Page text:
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Failure of hose reel bearing housing

A member has reported a serious failure of a shaft bearing housing on a hydraulic winch rented from a third-party contractor. During recovery of a load from the seabed, the shaft bearing housing broke. The winch wire raced out 2-3 metres before the drum got stuck in the casing and stopped rotating. The ‘fail-safe’ brakes of the winch did not engage when the drum became misaligned. The winch was certified to SWL (safe working load) 17 Te, while the load at the time of the incident was approximately 8 Te. There were no injuries.

During the company’s investigation the following points were noted:

  • A laboratory test revealed that the winch had been exposed to repetitive overload prior to being taken onboard the company’s vessel, causing cracks in the bearing housing to develop over time;
  • During preparation of the winch prior to mobilisation on the vessel, the certification body required a reinforcement of the winch frame at the motor side. This could have been an indication that the winch frame had been sagging at the motor side (where the bearing housing broke) which may have contributed to the damage;
  • The winch was ostensibly certified to DNV Rules for Certification of Lifting Appliances, 1994. However, a review of the design documentation for the winch and bearing/housing compared with this certification revealed that the winch assembly was not compliant in several areas:
    • with a winch SWL of 17 Te, calculations carried out by the engineering team showed that the breaking load of the bearing housing should be 76 Te according to the DNV Rules for Certification of Lifting Appliances 1994
    • the design calculations initially carried out by the winch manufacturer were based on a load angle of 0-30°. Within this area the breaking load of the bearing housing is 79 Te. The winch had later been fitted with a spooling device changing the load angle to 120-150° but no new design calculations were carried out for the new setup/angle. The datasheet for the bearing/housing stated that the breaking load at this angle was reduced to 32-35 Te, less than half of what is required for the SWL to which the winch was certified
    • this winch does not have a secondary band brake, but only brakes from the hydraulic transmission system.
    • the calculations also showed the brake capacity was too low for the indicated SWL of the winch. DNV Lifting Appliances 1994 Section 5 B307 states that minimum brake capacity is to be 80% in excess of SWL, i.e. 17×1.8=30.6 Te, while the braking capacity of this winch was defined to be 25.5 Te
    • during a complete refurbishment of the winch in 2006 the same bearing with housing was replaced due to cracks and damage on the housing. No investigation was done into why or how this damage had developed;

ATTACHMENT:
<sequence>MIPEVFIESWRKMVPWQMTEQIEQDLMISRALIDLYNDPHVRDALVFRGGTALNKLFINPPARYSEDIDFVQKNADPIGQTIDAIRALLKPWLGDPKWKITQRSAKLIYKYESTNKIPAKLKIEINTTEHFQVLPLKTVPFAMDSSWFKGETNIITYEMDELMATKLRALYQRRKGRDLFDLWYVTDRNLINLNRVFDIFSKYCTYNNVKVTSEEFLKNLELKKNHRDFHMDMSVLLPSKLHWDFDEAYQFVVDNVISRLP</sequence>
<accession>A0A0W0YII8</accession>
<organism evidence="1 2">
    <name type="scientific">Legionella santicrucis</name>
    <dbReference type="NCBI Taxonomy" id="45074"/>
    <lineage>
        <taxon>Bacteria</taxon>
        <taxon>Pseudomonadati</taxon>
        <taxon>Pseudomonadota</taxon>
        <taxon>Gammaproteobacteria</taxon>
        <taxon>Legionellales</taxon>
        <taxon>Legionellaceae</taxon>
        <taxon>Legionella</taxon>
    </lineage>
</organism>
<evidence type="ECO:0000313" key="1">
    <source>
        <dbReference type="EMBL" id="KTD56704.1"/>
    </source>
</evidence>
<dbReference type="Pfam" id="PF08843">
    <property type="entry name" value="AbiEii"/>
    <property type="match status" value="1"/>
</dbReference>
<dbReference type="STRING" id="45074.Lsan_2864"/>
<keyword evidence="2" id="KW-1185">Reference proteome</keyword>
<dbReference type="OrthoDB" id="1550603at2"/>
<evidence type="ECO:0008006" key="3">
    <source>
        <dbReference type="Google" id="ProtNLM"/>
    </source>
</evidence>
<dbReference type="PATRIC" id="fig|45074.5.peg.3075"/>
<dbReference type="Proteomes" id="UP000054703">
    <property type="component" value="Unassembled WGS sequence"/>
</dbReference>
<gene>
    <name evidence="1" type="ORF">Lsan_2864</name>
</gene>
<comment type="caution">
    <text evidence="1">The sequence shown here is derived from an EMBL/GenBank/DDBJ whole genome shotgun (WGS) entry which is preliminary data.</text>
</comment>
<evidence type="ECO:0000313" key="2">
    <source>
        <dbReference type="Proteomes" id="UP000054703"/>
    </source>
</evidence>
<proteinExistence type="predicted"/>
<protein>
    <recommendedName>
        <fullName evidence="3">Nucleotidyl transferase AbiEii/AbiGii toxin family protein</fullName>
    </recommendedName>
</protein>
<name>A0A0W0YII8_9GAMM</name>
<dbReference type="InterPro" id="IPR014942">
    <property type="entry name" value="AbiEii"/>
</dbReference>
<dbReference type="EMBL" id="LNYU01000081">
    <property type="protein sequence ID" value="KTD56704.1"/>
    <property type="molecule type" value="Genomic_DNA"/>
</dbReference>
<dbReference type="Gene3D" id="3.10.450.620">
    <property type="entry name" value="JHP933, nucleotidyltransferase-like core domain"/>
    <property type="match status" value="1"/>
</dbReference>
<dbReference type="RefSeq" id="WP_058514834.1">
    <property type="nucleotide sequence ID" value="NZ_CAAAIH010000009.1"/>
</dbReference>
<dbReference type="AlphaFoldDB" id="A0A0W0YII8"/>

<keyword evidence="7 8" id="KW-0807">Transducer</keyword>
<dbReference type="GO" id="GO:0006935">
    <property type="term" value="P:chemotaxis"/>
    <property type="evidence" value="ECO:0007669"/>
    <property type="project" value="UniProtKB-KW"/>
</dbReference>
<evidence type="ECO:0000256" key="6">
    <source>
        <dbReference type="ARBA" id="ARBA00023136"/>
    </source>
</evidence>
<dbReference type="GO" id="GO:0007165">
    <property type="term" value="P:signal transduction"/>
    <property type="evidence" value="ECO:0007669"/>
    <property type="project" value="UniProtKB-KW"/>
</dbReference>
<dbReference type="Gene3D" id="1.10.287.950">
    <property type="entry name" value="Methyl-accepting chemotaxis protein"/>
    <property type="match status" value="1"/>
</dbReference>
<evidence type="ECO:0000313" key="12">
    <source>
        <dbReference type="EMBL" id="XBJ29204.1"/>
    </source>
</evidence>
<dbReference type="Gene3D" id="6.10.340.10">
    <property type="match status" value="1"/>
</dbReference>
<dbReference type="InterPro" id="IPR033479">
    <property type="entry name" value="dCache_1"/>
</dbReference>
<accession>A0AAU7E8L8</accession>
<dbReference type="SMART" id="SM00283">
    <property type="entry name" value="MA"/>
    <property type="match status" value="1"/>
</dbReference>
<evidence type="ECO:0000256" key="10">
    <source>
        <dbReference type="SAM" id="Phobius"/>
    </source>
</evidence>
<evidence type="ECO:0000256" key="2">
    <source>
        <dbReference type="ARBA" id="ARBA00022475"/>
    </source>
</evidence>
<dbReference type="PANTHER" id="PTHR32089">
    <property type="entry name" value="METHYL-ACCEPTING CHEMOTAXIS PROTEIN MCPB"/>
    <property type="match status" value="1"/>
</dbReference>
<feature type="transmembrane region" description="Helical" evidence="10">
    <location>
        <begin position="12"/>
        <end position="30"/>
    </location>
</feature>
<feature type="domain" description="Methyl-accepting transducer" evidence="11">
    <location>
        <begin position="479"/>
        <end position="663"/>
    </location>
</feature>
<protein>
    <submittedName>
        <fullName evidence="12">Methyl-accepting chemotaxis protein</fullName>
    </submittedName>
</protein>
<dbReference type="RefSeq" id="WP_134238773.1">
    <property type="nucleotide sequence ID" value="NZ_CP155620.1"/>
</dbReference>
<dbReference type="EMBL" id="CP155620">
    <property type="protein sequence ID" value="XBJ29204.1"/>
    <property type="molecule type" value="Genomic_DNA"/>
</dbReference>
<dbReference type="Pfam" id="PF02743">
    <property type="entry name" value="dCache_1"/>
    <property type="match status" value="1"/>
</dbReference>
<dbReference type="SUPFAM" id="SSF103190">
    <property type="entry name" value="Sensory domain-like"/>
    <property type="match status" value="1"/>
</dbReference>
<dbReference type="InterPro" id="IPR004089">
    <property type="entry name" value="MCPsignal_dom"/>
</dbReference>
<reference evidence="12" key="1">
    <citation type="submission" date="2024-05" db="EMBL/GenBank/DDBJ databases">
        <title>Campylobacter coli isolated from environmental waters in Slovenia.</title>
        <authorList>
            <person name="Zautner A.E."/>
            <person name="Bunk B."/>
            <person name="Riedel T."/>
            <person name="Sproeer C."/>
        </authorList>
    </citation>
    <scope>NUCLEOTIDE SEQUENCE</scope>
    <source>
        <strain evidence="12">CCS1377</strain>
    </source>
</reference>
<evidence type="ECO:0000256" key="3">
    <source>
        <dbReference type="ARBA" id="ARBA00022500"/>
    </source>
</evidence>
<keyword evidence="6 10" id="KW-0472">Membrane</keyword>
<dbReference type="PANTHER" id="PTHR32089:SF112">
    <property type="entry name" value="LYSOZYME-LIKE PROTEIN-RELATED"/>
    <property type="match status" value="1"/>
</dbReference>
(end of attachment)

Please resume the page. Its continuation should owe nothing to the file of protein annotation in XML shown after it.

• If the winch, with the spooling device fitted, had been exposed to loads up to its SWL and additionally been load tested to SWL x 1.1, this would have significantly increased the risk of damaging the shaft bearing housings and explains the low cycle fatigue damage of the axle bearing housings;
  • Further, as no non-destructive testing (NDT) was carried out on the winch bearing housings and the visual check did not reveal any damage, it was not possible to identify the cracks during mobilisation preparations.
Theoretical breaking loads on winch bearing housings
Theoretical breaking loads on winch bearing housings

Based on these findings it was found to be clear that this winch was not suitable to be used to a safe working load of 17 Te. However, without regular NDT of winch bearings and other load bearing parts on winches, this could have happened to basically any winch in operation, especially when any modifications have taken place.

The company suggested the following actions:

  • Establish procedures for NDT of all load bearing parts as part of ‘routine’ maintenance and/or mobilisation checks for winches and other lifting appliances;
  • Consider failure mode and effects analysis(FMEA)/criticality analysis for all such equipment, addressing single failure points such as bearings and brakes;
  • Consider whether NDT is sufficient to find defects if secondary braking is in place;
  • Ensure that winches and other lifting appliances fulfil the requirements of the rules and standards to which they were designed and certified. If the design basis has changed, for example, by changing the wire angle, ensure that design calculations consider the new scenario;
  • For future lifting operations the company recommended that such winches should not be used without a proper drum disk brake, since there was no proper second barrier for safety. This was also noted to be the recommendation in the DNV lifting Appliances Rules section 5 B306.

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